Mangold Talks O-line Depth; More

Senior Nick Mangold is one of the top centers in the country. And for the first time during his Ohio State career, he will play on an offensive line with quality depth. We caught up with Mangold for his thoughts on the O-line, the offense as a whole, and more.

For the first time in the Jim Tressel era at Ohio State, the Buckeyes' offensive line has the kind of depth they are looking for.

Senior center Nick Mangold says there are now at least a dozen players in the program that are talented enough to be starters in the Big Ten.

"It's great," Mangold said of the depth. "We're going through stuff (Tuesday) and Jim Cordle came in, so we have another body in there. You just see all kinds of guys going through the drills, doing things that they can do and it's exciting to watch. You've got so many opportunities to have people fill in, to have people replace someone in the middle of a scrimmage or something, and not have any drop-off. There's such a great competition that we have going heading into Thursday and it should be exciting to see where guys go and how they do with that kind of competition."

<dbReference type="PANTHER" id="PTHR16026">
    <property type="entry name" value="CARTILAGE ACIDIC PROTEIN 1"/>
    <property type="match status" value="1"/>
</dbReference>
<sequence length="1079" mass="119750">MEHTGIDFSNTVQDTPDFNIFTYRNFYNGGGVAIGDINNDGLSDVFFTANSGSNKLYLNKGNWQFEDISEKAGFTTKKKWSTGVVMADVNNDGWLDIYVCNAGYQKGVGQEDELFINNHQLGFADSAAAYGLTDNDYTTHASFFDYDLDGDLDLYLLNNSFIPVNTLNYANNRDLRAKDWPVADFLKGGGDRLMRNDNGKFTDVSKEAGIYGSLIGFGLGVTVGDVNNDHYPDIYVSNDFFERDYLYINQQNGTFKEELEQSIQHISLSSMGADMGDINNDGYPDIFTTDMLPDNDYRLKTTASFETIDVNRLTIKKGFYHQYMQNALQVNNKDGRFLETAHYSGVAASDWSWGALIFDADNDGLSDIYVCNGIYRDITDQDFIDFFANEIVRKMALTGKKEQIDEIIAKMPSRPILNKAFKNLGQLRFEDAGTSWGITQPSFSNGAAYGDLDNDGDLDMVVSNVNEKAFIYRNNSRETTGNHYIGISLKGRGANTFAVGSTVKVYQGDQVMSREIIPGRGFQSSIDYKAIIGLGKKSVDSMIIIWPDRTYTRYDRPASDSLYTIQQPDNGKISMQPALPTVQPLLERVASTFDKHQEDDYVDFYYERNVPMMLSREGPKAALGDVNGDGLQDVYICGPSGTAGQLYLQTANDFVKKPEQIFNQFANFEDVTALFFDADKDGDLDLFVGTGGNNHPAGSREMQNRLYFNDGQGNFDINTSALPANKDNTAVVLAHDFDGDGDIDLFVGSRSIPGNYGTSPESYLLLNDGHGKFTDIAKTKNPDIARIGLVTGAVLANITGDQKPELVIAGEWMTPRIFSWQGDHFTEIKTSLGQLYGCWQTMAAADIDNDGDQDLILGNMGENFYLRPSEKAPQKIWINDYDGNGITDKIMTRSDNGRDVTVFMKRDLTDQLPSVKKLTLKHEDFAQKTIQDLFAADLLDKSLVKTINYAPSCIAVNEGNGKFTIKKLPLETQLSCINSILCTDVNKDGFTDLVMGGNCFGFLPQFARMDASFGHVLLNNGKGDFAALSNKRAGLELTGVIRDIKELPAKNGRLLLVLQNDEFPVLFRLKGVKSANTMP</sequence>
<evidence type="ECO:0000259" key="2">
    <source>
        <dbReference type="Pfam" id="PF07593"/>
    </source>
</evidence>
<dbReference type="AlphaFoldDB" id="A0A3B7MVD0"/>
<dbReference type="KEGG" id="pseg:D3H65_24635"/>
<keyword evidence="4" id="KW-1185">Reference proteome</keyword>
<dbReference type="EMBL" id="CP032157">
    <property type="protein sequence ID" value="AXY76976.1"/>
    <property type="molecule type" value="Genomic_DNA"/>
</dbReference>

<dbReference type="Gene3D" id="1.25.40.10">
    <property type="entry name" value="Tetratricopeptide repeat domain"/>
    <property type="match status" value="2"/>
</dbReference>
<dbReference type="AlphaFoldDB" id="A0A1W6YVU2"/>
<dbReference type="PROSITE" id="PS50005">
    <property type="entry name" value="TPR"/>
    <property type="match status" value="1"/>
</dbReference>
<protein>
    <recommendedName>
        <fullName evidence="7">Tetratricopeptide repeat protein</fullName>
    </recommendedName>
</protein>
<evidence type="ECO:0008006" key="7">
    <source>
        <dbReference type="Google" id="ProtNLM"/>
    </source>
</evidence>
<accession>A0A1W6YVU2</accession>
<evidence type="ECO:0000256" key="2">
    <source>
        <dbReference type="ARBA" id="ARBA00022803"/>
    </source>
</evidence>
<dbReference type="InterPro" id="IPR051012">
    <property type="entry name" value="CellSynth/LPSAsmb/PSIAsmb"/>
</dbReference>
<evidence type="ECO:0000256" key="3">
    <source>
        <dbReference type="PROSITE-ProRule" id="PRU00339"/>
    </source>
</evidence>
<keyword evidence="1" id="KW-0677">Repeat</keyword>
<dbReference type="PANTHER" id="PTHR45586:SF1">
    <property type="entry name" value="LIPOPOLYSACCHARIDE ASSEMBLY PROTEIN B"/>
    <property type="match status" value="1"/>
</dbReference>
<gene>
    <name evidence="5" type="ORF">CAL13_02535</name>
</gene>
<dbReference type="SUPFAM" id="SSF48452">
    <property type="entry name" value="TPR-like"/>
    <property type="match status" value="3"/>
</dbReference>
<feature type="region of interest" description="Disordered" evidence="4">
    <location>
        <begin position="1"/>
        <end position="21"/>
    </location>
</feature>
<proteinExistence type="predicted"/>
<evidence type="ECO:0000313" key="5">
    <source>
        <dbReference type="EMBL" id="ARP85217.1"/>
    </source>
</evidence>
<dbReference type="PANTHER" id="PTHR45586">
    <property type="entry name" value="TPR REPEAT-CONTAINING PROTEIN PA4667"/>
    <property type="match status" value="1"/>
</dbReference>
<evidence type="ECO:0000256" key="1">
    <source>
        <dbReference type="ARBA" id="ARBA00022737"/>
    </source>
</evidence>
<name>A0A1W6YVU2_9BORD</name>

Offensive line coach Jim Bollman said in early February that he envisions the Buckeyes using an O-line rotation this fall, much like what we have seen from OSU's defensive line over the last few years. Mangold and senior tackle/guard Rob Sims likely will not leave the game very often, but the other three spots could be part of a rotation.

"Coach Bolls always talks about being able to rotate a lot of guys in, so maybe now that he's got a lot of people that he wants, maybe he'll be able to get that going," Mangold said. "I'm not really sure though. It's exciting because every once in a while you'll get a fresh face in there and that brings some extra enthusiasm to the action."

The extra competition will only make the offensive line better. Players will be pushing each other all of spring and into preseason camp.

"If you know a guy is breathing down your neck trying to take your job, you are going to work that much harder," Mangold said. "We all are out there working hard, but I don't know, when guys are pushing each other for starting jobs, that will just make us better as an offensive line. I'm pretty happy with the way things are shaping up right now."

While there is plenty of depth on the offensive line, the opposite is true at running back. Mangold was asked what Antonio Pittman and Erik Haw need to do to solidify the running game situation.

"You've got to be able to take a hit," Mangold said. "You've got to be able to take a hit from someone like A.J. (Hawk) and Bobby (Carpenter) and get right back up and go, again and again. That's something that you've got to come around with.

"And Erik, I didn't really get a chance to see him run all that much because he didn't really practice that much with us (the first team) as the season went on. But, from what I've heard, he's a strong runner, put his head down and gets that extra yard when he needs to. And that's something that you need, extra yardage. So, it should be exciting to see what they can do."